“A short time later, Contreras and Rodriguez tackled the girls from behind. Contreras tackled Doe 1 and Rodriguez tackled Doe 2. Both boys wore bandanas covering their noses and mouths. Contreras held a knife to Doe 1's throat. One of boys asked for the girls' cell phones.

“The boys pulled the girls up and started taking them toward a street. Rodriguez covered Doe 2's mouth with his hand as she struggled to get away. Contreras repeatedly told Doe 1 to tell Doe 2 to ‘shut the f—k up.’ The boys forced the girls to walk across the street, up an embankment, and into a wooded area. As they started going up the embankment, Doe 2 continued to struggle and threw her weight backward, causing both her and Rodriguez to stumble. Doe 2 bit Rodriguez's hand and tried to get away. However, Doe 1, at Contreras's direction, told Doe 2 to be quiet and stop resisting.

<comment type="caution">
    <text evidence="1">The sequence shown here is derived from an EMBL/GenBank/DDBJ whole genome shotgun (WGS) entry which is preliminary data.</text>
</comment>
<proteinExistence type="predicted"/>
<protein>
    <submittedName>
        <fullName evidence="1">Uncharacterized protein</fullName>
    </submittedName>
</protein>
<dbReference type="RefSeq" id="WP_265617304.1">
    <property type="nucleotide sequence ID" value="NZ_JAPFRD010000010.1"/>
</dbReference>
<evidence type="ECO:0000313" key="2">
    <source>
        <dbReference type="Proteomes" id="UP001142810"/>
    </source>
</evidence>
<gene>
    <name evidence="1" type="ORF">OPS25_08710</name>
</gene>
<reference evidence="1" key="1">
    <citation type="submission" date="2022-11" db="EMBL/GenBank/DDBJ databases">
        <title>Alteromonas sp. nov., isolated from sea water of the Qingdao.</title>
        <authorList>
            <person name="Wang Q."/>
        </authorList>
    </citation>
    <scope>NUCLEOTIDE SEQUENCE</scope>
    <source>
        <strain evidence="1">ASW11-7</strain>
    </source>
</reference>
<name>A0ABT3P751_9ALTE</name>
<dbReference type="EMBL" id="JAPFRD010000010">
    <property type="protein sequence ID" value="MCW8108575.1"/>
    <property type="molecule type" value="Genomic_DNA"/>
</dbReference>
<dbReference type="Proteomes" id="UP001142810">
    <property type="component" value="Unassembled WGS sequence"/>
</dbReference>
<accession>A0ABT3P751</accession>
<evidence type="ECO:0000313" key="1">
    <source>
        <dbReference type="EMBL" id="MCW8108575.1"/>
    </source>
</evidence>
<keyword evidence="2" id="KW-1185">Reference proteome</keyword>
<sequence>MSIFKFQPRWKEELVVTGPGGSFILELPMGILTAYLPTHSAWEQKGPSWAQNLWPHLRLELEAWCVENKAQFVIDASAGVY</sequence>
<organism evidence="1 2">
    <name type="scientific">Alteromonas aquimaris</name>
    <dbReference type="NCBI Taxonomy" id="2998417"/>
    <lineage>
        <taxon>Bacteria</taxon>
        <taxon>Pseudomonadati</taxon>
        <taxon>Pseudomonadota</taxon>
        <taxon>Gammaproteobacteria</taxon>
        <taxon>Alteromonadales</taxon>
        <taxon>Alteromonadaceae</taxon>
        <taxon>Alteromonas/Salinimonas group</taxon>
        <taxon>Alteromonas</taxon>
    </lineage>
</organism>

“When Doe 2 got up off the ground, Rodriguez tied his bandana around her mouth and told her he would hurt her if she screamed. He took her to a clearing. Contreras took Doe 1 to a different location nearby. The area was not lighted and was not visible from the street.

“Rodriguez took off Doe 2's shorts and underwear. He told her to get down. As she lay on her back, he got on top of her, put his penis in her vagina, and started thrusting in and out. He pulled down the bandana and kissed her, putting his tongue in her mouth. He told her not to scream or he would hurt Doe 1. He asked her if she liked what he was doing. She was wearing a purity ring and had never had sexual intercourse before. His actions were painful and caused her to wince.